In any case...
At about 12:40 p.m. I dutifully returned to the appointed door at the Festival Center and found several other participants already waiting. A cast member checked us in, but we had to wait for the attendees who were being brought from the various Guest Relations locations. When they eventually arrived, some red-faced, out-of-breath and annoyed that they had gotten the same confusing run-around I had, we were taken, in small groups, up the tiny elevator that leads to the upstairs lounge areas of the pavilion.
The Epcot Wine School I had signed up for was originally billed as covering Napa Valley Cabernet Sauvignon, so I was a bit surprised when I entered the room and noticed that six of the wine glasses set at the places were filled with white wines, not red. No matter, really, it just made the experience a Napa Valley Wine School, instead of Cabernet Sauvignon Wine School. I was more surprised that there were 12 -- count'em 12! -- samples of wine at each place. This promised to be an interesting experience if anyone just guzzled their wines, and didn't use the approved method of just taking a sip and then spitting it out!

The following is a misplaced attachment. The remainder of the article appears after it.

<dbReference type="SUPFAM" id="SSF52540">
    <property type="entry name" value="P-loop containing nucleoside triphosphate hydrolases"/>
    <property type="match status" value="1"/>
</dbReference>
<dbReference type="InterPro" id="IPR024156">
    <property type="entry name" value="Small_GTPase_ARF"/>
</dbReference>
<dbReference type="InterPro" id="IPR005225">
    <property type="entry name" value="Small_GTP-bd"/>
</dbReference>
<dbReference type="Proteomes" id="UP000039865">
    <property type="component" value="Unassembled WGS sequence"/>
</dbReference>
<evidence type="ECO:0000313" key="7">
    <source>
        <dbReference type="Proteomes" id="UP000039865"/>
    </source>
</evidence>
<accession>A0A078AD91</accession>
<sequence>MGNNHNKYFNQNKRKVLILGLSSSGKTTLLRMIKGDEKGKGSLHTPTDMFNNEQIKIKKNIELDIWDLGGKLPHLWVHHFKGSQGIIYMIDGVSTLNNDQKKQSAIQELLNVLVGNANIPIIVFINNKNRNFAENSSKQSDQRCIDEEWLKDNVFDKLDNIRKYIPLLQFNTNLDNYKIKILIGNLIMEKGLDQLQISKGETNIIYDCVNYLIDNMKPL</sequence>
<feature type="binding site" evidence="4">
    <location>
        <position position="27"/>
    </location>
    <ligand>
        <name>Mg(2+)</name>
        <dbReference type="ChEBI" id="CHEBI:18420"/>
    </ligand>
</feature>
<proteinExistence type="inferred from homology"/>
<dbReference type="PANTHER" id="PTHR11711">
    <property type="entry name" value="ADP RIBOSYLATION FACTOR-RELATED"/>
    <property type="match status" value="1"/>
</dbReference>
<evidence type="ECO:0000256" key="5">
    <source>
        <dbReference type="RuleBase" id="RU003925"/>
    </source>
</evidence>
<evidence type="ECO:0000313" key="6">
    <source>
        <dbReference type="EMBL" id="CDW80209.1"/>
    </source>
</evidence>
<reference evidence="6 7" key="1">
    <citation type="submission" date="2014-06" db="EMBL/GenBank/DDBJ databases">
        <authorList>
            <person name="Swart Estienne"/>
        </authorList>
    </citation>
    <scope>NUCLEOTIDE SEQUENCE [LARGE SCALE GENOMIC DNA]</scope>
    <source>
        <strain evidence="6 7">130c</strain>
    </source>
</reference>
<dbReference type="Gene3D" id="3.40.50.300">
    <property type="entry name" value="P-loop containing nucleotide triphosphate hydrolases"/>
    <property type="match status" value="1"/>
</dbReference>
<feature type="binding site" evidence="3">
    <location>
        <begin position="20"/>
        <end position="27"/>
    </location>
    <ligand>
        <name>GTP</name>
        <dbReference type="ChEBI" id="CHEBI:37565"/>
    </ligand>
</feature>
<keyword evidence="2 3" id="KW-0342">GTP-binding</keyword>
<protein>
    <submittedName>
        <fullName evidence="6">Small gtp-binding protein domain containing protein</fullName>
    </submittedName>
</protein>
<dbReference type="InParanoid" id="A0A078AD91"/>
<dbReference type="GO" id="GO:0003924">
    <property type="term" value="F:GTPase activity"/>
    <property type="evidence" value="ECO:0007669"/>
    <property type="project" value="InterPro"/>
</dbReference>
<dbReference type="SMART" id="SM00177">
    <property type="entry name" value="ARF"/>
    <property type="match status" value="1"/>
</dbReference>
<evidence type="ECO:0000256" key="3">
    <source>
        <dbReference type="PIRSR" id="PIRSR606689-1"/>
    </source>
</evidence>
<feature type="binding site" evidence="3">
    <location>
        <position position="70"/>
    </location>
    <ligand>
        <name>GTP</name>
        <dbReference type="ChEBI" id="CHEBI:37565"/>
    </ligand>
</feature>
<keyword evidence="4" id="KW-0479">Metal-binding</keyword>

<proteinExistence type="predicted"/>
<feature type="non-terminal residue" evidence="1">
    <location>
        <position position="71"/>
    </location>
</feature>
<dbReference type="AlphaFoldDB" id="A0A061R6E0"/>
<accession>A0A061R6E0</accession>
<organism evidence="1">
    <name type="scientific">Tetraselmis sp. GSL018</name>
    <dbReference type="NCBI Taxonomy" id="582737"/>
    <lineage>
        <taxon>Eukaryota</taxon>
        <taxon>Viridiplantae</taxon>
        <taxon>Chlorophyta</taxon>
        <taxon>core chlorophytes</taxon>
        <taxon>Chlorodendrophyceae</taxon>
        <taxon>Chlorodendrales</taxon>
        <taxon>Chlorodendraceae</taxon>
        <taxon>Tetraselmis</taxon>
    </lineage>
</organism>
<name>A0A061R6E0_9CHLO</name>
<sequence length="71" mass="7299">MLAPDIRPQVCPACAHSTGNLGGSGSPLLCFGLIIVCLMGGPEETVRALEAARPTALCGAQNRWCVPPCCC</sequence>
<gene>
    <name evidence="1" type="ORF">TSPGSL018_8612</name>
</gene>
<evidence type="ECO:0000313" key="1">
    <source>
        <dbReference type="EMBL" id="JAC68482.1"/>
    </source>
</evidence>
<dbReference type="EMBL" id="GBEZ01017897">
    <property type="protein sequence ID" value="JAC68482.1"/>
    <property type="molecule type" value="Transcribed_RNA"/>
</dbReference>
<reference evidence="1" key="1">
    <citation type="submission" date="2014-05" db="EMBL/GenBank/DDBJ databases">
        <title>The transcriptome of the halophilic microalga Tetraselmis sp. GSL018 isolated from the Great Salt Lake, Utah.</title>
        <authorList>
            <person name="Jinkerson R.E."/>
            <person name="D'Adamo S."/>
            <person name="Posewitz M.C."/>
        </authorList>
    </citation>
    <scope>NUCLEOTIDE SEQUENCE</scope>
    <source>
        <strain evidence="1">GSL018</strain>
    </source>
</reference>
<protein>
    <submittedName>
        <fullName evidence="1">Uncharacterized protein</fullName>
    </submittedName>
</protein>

Long tables were set facing the front of the room, classroom style, with the instructor Karen MacNeil, looking rather school-marmish with her spectacles and flip chart. MacNeil broke the ice as we "students" assembled by talking a little about her own background -- she's chair of the Professional Wine Studies Program at the Culinary Institute of America in the Napa Valley, as well as an author and host of the PBS television program, "Wine, Food & Friends." In other words, she knew her subject matter.